[CentOS-devel] False statement about insecurity made on Wiki

Wed Feb 10 02:42:35 UTC 2021
redbaronbrowser <redbaronbrowser at protonmail.com>

On Tuesday, February 9, 2021 7:41 PM, Jake Shipton <listmail at crazylinuxnerd.net> wrote:

> On Wed, 2021-02-10 at 06:48 +1000, Chris Drake wrote:
> > Your Wkii page here:
> > https://wiki.centos.org/FAQ/CentOSStream#Where_is_the_source_code.3F
> > After discussion in which it was confirmed that TLS could be
> > implemented "but traditionally we have not done so", was just updated
> > by
> > Manuel Wolfshant with the following lie:-
> > Note: downloads are hosted on a mirror network, where we cannot
> > mandate
> > that every mirror node runs SSL/TLS, hence using regular http and not
> > enforcing httpsFalse statements are disgusting to begin with, but ones that attempt
> > to
> > excuse the lazy decision to put all CentOS customers at risk are
> > totally
> > unacceptable.  LE is free and easy to use and setup - it's a no-
> > brainer to
> > fix this problem, assuming someone isn't getting a kickback from some
> > 3-letter-agency to leave this exploitable security hole open ?
> >
> > CentOS-devel mailing list
> > CentOS-devel at centos.org
> > https://lists.centos.org/mailman/listinfo/centos-devel
> Well..
> Technically CentOS users are not customers - at all in fact - unless
> they also happen to also own a paid RHEL subscription.
> Now onto the issue at hand. While the info should be accurate, I don't
> think it's a big deal.
> TLS is certainly preferable for the mirror network, it isn't entirely
> required from a security point of view.
> Realistically TLS shines most when you're transporting customer (user
> data) or are dealing with some kind of sensitive information, trying to
> stop prying eyes etc.
> From a mirror perspective it's not overly important because the only
> protection TLS can add in this case is to prevent RPM tampering. But
> even if someone intercepted your connection and successfully switched
> the RPM while it was downloading the risk is minimal.
> This is because your local machine has the GPG key identity required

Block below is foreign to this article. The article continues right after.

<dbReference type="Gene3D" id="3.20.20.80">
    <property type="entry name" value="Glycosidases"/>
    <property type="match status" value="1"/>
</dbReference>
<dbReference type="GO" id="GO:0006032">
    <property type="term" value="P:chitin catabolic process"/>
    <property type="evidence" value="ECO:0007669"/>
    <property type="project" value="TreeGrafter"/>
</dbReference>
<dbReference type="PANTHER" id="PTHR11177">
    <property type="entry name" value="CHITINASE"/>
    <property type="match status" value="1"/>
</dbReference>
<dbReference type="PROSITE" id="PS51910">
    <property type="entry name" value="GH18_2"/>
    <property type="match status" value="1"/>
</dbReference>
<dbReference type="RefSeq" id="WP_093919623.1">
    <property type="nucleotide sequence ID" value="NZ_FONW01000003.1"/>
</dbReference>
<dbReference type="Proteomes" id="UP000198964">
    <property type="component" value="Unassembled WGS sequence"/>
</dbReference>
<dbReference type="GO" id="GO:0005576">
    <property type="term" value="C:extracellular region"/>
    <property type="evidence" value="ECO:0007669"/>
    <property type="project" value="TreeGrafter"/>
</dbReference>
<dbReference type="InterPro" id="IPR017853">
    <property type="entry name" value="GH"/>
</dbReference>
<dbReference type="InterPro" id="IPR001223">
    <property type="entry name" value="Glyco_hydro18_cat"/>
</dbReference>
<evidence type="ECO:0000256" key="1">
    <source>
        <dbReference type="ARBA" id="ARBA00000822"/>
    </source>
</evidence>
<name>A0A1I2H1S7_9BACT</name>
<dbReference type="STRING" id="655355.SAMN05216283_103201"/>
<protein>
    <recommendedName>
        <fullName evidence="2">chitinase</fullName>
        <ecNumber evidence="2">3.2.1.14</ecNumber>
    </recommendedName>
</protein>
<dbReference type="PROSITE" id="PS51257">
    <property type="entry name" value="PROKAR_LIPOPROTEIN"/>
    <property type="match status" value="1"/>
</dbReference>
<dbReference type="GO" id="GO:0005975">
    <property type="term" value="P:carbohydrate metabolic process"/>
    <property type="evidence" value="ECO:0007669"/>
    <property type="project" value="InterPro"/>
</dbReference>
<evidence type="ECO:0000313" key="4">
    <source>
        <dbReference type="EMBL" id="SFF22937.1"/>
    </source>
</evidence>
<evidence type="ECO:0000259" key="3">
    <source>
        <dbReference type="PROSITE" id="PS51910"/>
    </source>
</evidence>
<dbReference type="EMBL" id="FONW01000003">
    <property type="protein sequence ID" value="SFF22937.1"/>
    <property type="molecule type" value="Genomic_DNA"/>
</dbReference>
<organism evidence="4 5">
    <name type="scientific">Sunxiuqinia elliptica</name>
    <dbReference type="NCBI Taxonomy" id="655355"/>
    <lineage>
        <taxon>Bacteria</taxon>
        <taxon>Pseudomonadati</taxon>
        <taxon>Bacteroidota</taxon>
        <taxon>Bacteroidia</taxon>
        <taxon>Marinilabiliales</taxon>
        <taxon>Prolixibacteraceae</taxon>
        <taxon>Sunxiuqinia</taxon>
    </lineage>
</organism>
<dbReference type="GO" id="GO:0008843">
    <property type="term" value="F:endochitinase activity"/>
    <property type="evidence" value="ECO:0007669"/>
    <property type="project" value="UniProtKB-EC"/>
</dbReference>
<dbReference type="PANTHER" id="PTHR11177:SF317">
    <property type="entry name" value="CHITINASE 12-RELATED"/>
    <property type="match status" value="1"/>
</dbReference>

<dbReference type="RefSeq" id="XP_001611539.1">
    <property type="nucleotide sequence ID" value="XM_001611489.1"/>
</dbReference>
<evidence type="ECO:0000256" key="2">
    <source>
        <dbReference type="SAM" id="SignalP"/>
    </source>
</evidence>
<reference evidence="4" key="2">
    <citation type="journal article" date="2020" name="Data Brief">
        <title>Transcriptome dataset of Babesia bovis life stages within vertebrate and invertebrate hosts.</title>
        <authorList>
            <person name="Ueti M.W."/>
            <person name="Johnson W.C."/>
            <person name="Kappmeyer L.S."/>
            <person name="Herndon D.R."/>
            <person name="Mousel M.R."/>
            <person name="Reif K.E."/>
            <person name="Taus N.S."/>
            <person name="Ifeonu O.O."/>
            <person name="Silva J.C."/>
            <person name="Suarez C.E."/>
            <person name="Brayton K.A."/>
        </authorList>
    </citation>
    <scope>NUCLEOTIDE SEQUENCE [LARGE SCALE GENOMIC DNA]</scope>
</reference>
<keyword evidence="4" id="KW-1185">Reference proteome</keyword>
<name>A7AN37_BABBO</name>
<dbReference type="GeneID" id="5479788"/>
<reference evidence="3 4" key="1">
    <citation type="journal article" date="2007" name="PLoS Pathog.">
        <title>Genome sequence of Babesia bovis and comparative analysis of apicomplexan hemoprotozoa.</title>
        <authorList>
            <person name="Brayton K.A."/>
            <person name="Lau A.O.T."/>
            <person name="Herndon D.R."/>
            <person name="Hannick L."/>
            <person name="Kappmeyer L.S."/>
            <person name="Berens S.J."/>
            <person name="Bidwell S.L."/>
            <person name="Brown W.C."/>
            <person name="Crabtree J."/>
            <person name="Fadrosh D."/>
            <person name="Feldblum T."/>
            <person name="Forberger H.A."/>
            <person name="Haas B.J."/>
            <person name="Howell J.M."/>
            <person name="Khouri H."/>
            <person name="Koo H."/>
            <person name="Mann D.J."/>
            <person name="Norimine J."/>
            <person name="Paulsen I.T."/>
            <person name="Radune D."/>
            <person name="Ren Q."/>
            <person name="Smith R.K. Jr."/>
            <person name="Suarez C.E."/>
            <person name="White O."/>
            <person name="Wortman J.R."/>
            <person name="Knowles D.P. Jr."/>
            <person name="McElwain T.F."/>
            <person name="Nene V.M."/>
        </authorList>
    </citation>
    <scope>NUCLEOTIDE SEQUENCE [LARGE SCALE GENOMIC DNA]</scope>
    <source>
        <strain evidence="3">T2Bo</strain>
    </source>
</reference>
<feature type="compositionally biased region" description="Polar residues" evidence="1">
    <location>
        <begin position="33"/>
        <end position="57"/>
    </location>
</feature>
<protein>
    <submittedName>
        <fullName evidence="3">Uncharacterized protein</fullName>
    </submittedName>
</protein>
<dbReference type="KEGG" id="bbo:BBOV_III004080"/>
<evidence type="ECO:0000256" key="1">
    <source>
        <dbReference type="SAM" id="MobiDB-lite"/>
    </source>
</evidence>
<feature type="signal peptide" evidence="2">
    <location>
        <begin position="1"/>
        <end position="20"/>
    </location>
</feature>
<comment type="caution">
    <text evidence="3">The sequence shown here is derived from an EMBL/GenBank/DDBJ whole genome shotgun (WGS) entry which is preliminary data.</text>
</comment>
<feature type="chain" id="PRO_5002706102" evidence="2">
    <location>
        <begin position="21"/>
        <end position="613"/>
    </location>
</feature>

> for the packages. All CentOS (and most RPM distros) sign their packages
> with a GPG key, which package managers then use to verify the RPM has
> not been tampered with.
> That's why if you want to install a non-GPG signed package from a repo
> you need to specifically tell yum/dnf to ignore GPG signing.
> So, TLS or not, if your package has been swapped with a fake, your
> package manager should notice this and refuse to install that package.
> The biggest problem from a security point of view would probably be a
> rogue mirror that serves up modified packages.. a rogue mirror could
> also carry TLS.
> That's why you sign the RPM for security.
> If you're worried that someone sees the package your about to install,
> just remember two things:
> 1.  Mirrors are public, everyone can easily know what packages and their
>     versions exist.
> 2.  If there's an exploitable package just waiting to be installed for
>     an easy exploit.. whoever has that exploit will probably be randomly
>     probing systems for it - they won't need to monitor a mirrors
>     downloads..
>     This of course is all my quick and short personal opinion, I don't work
>     for Red Net. I reserve the right to be dead wrong.
>     Just my 3c.

I agree that TLS is being oversold as being a security benefit in this situation.

As long as we are being pedantic about repository security, my person observation is the best point of attack is the repo XML files.  These are not signed.  If a rogue mirror or a man in the middle attack did take place, this seems like the best target.  From  what I can tell, DNF (and libxml2) typically are parsing these files while running as root.  A zero-day against libxml2 would be gold.

I would not go as far as to indicate this proves anyone has been lazy.  Red Hat has been responsive to patching libxml2 as soon as they become aware of problems.  But it would be nice if this was handled better.

What excites me about Stream is the potential to push security enhancements forward sooner than just contributing into Fedora does.  We may be able to backport important changes into Stream that the RHEL team may not have taken the time to in the past.

Maybe someday we will see a pull request to createrepo to support adding a signature element towards the top of the XML file.  And then another pull request for dnf to perform signature checking before xml parsing, preferably running in an unpriviledged/sandboxed way when possible.

Normally even after the pull requests have proven themselves in Fedora for a while we would have to wait for the next RHEL cycle to see the changes in RHEL itself.  But I think Stream may give hope of getting something like "gpgcheckxml" for dnf into a Technology Preview for Stream/RHEL 8.

Right now it is still unclear to what degree we will just be mere consumers of Stream or how much we will be drivers of the roadmap.  It seems like in the short term we might have to purpose a dnf-NG SIG group instead of being able to contribute back directly.  But even that would be an improvement over how things worked in the past.